The researchers now plan to do more research in this area. "Our study was quite small and more research with larger sample numbers is now needed," Dr Hampson said. "We also need to work out exactly how one type of HPV might suppress the cancer causing properties of another. If it can be proved that HPV type 53 can inhibit the cancer-causing properties of other high-risk types of HPV, this could potentially form the basis of a simple biological therapy to prevent this disease. This could be extremely useful in low resource countries who cannot afford expensive HPV vaccines."

Explore further: HIV drug could prevent cervical cancer

More information: www.ncbi.nlm.nih.gov/pmc/articles/PMC3594704/

Related Stories

HIV drug could prevent cervical cancer

May 3, 2011
A widely used HIV drug could be used to prevent cervical cancer caused by infection with the human papilloma virus (HPV), say scientists.

Current HPV vaccine may not help some women with immune problems

April 7, 2013
Women with HIV acquire cancer-causing forms of the human papillomavirus (HPV) that are not included in the current HPV vaccines Gardasil and Cervarix, according to new research from Fox Chase Cancer Center being presented ...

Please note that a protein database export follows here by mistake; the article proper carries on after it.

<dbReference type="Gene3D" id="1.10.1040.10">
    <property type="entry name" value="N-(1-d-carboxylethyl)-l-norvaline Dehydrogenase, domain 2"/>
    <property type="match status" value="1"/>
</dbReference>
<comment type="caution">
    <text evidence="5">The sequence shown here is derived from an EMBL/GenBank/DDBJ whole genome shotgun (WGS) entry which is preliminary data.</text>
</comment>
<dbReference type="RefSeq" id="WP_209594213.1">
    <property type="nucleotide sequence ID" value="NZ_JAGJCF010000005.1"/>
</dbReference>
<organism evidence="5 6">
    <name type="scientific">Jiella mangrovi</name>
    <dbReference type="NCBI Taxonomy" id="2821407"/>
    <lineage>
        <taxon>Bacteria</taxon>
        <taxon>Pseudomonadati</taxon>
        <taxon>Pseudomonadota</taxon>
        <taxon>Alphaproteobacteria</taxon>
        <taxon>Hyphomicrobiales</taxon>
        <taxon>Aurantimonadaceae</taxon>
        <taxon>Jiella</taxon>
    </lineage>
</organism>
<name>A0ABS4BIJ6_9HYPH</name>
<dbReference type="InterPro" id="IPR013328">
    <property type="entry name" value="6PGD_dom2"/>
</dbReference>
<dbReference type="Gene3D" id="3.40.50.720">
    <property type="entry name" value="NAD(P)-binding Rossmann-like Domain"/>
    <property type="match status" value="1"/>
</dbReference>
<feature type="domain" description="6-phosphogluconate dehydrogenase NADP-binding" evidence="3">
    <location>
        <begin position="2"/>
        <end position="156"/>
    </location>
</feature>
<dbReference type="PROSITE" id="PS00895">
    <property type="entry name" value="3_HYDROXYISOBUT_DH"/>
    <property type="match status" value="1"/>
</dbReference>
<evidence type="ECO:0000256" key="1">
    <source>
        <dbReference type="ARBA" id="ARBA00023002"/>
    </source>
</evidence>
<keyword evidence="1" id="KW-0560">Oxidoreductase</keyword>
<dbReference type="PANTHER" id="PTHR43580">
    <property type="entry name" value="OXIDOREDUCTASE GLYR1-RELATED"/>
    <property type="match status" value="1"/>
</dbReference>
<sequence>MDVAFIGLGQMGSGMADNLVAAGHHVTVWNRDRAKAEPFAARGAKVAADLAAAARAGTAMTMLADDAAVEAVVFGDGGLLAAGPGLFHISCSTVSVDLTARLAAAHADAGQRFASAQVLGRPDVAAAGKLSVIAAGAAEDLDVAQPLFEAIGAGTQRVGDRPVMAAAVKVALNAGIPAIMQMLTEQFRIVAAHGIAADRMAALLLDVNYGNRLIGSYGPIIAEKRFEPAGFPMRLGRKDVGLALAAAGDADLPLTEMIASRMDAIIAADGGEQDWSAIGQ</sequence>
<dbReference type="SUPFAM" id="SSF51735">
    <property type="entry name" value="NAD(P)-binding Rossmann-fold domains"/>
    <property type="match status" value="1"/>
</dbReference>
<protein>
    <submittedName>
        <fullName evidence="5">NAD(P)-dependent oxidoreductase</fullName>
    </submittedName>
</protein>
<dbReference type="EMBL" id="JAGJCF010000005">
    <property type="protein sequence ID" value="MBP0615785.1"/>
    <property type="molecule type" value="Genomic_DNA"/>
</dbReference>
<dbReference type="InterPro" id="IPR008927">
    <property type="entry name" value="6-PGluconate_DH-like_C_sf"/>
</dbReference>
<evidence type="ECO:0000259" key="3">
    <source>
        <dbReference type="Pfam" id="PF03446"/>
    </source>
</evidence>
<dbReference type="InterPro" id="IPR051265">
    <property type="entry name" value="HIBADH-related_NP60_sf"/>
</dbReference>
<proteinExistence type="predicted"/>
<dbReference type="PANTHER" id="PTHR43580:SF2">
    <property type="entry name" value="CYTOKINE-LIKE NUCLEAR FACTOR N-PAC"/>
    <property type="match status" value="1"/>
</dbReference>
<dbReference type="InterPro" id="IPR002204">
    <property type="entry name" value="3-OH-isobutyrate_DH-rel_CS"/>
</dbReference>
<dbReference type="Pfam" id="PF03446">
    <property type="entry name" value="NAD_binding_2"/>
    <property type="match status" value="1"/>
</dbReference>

Most anal lesions don't cause cancer in men, research shows

March 23, 2012
(HealthDay) -- Anal human papillomavirus (HPV) infection and precancerous lesions are common among gay and bisexual men, but most of these cases will not progress to anal cancer, a new analysis of earlier research shows.

No evidence for potential competition between human papillomavirus types in men

November 14, 2011
The Centers for Disease Control and Prevention Advisory Committee on Immunization Practices recently recommended that teenage boys be vaccinated against the human papillomavirus.

Cervical vaccine also protects against anal cancer risk

August 23, 2011
A vaccine routinely used to shield against cervical cancer caused by the human papillomavirus also reduces women's risk of anal cancer, a study published by the journal The Lancet Oncology on Tuesday says.

Screening for HPV persistence and cervical cancer risk

September 6, 2011
Women over the age of thirty who test positive for HPV (Human Papillomavirus) should be re-tested two years later as part of cervical cancer screening, according to a study published online TK in the Journal of the National ...